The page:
December 4, 2020
Dateline 2020-11-09, Marketscreener:
Malaysian state energy firm Petronas on Monday said it was facing minor production issues at its liquefied natural gas (LNG) plant in Bintulu and that supply has not been affected.
Reuters had reported on Friday that loadings of LNG cargoes have been delayed from the plant, located in the eastern Malaysian state of Sarawak.
Petronas said the production issues at Bintulu are under control and have been resolved, adding that they are “part and parcel of operations”.
December 3, 2020
Dateline 2020-11-10, Reuters:
Malaysia, through state oil firm Petronas, has ventured into the liquefied natural gas (LNG) bunkering business and made its first delivery in the southern state of Johor this week, the country’s marine department said on Tuesday.
The maiden operation involved supplying 1,150 tonnes of LNG from bunkering vessel MV Avenir Advantage, which Petronas leased from Future Horizon, to vehicle transport vessel Siem Aristotle at the Pasir Gudang port on Monday.
“This makes Malaysia among a few first-mover countries able to provide LNG bunkering services to the marine industry in the east,” Marine Department Malaysia said.
November 30, 2020
Dateline 2020-11-08, Reuters:
Malaysian state-owned energy giant Petronas is expected to pay the resource-rich state of Sabah 1.25 billion ringgit ($303 million) in sales tax next year, state media said.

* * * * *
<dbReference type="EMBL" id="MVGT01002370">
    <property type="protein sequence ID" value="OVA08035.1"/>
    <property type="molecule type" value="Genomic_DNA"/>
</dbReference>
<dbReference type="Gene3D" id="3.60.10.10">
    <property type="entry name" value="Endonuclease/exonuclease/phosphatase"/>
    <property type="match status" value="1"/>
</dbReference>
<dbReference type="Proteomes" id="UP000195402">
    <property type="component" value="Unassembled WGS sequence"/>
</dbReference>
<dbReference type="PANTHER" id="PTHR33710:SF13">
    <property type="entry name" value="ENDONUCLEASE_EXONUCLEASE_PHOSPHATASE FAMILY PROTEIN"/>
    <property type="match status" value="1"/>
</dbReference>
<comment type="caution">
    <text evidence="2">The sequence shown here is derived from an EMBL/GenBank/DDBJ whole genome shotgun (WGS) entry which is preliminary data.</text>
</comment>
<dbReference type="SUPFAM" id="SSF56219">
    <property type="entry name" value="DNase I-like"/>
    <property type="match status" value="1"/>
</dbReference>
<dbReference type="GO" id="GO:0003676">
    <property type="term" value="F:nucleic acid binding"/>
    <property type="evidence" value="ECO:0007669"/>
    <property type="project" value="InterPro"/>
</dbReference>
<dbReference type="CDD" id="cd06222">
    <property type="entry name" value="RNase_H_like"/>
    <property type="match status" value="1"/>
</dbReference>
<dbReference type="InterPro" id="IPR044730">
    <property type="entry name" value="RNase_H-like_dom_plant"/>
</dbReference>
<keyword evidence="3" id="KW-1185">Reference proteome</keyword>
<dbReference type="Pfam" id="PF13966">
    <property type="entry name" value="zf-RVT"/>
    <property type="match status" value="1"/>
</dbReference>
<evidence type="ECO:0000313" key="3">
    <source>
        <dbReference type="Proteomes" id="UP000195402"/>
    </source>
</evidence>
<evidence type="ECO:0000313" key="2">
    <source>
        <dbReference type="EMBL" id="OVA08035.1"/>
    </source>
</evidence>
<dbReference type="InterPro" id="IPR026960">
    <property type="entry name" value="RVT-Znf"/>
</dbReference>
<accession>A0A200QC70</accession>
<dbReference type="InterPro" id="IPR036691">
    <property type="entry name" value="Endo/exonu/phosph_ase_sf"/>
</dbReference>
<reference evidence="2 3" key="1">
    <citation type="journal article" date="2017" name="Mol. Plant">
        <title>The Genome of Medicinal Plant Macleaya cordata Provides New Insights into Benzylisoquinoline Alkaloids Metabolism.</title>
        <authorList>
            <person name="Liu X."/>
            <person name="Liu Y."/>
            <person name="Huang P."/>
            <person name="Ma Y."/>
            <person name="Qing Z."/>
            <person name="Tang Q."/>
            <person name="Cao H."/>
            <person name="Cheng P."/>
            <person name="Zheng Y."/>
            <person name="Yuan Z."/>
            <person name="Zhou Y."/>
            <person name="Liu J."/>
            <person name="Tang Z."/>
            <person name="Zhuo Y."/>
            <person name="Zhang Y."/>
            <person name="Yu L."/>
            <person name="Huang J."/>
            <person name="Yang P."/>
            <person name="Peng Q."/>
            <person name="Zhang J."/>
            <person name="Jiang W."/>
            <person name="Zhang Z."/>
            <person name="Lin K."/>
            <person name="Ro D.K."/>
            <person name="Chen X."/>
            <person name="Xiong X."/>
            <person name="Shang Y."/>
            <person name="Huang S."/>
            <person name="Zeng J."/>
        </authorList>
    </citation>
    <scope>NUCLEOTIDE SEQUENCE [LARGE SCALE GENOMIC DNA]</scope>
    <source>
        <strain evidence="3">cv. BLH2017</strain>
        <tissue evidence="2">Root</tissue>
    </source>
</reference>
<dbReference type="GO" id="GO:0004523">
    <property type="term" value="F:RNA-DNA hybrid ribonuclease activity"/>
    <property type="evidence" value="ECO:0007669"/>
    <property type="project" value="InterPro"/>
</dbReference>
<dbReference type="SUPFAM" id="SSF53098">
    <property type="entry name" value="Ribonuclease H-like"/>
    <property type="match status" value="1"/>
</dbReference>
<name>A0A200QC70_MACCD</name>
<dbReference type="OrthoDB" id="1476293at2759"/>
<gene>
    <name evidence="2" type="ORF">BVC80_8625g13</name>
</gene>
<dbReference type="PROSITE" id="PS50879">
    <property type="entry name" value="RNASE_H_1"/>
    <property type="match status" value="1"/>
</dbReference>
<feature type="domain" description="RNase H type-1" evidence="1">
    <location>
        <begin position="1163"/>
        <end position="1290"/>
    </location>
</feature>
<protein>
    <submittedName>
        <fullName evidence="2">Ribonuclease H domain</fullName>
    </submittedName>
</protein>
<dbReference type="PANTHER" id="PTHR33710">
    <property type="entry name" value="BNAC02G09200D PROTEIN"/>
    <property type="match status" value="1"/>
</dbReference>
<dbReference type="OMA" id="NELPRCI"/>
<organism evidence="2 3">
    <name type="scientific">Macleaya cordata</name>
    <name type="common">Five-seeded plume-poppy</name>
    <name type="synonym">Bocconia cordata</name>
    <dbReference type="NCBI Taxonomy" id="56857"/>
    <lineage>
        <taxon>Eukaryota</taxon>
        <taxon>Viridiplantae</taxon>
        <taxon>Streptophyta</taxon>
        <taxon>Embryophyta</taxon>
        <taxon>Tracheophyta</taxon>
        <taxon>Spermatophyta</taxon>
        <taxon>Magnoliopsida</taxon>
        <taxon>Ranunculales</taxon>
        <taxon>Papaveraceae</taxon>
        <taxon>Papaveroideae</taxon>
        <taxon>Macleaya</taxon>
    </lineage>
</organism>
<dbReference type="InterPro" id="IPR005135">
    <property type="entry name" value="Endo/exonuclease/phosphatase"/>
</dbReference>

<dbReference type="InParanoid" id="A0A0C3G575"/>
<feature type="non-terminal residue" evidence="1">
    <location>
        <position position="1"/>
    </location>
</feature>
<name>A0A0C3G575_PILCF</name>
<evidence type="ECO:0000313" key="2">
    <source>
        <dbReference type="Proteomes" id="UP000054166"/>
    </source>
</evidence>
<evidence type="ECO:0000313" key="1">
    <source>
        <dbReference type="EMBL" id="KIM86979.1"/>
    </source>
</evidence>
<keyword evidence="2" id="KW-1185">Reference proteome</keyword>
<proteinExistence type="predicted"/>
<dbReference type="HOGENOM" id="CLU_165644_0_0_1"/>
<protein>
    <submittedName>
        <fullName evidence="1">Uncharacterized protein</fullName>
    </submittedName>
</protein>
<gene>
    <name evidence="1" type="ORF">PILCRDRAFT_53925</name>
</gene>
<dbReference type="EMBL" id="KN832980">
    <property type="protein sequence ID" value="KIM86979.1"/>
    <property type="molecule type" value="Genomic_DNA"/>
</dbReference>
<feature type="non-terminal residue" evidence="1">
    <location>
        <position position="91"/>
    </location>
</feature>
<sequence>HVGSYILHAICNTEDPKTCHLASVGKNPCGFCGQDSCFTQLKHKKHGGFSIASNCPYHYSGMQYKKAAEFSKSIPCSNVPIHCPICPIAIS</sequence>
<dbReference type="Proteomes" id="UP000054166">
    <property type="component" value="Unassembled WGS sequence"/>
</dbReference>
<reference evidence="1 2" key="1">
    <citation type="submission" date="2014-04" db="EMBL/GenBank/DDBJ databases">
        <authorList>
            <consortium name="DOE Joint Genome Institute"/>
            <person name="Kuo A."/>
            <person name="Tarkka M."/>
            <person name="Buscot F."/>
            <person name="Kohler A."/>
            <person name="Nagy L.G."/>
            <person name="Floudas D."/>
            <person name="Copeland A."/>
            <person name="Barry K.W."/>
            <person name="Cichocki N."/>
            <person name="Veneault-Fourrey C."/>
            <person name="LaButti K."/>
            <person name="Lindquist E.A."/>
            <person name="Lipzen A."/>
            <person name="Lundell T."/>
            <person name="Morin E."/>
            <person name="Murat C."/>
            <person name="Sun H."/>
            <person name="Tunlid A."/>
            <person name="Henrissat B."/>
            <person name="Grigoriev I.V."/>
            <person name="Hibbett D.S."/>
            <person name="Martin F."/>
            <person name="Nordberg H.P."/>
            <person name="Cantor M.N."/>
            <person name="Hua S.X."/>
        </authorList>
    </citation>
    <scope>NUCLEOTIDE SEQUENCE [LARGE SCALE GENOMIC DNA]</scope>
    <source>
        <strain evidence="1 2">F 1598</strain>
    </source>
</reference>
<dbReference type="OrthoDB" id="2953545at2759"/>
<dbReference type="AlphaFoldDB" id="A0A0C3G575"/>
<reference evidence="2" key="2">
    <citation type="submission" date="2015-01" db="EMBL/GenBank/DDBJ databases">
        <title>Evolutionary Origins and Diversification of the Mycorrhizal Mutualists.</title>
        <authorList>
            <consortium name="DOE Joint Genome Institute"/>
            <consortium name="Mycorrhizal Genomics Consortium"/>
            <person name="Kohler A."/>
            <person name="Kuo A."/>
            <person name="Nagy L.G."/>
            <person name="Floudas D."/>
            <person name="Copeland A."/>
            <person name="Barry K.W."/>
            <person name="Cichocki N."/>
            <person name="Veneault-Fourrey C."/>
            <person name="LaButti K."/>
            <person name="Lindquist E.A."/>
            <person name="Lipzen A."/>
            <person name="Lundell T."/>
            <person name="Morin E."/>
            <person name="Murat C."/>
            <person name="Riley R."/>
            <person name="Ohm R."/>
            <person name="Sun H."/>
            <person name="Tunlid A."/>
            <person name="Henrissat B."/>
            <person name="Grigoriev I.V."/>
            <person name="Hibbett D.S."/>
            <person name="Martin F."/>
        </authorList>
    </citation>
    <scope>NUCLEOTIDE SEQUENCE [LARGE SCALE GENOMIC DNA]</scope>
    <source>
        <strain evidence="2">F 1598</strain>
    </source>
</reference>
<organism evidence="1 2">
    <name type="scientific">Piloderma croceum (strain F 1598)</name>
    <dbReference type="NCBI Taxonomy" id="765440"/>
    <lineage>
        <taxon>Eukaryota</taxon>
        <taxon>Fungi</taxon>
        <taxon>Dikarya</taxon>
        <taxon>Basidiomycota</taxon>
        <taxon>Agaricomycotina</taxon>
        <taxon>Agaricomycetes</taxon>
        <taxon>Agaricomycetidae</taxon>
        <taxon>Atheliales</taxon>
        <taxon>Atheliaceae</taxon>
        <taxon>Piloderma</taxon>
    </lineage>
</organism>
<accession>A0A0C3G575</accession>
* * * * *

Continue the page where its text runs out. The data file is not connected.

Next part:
Sabah Deputy Chief Minister Jeffrey Kitingan said Prime Minister Muhyiddin Yassin had agreed for the state to collect the 5% tax from Petronas next year, Bernama news agency said late on Saturday.
November 28, 2020
Dateline 2020-11-08, The Star:
PETRONAS was victorious in four out of eight categories at the Institution of Chemical Engineers (IChemE) Malaysia Awards 2020.
During the organisation’s first ever virtual Malaysia Awards ceremony, held on Oct 19, the oil and gas giant also secured four highly commended entries.
November 27, 2020
Dateline 2020-11-06, Petroleum Intelligence Weekly:
Tengku Muhammad Taufik was appointed CEO of Petronas in July 2020 as the Covid-19 crisis was taking its toll on the global energy industry, forcing oil companies to rethink both short- and long-term planning due to concerns about future demand. He discussed the Malaysian state oil company’s strategy for dealing with the pandemic and the low-carbon energy transition at this year’s Energy Intelligence Forum. Select excerpts follow below.
Q: How is the company tackling the short-term demand uncertainty, the safety issues stemming from the coronavirus, and all these talks of the energy transition?
A: Within the corridors of Petronas we call this the “great reset,” and I do not think it is an understatement as many have described the confluence of events as unprecedented. We believe that the industry’s shape, structure, and behavior will be impacted long into the future by this pandemic. There needs to be both a short-term response as well as a medium to long-term strategy. In the short-term, we must address as an ultimate priority the safety and health of our employees.
November 25, 2020
Dateline 2020-11-03, Argus (not Argos):
Malaysian oil and gas producer Petronas has announced an aspiration to achieve net-zero emissions by 2050, making it the first state-owned Asian energy company to set such a goal.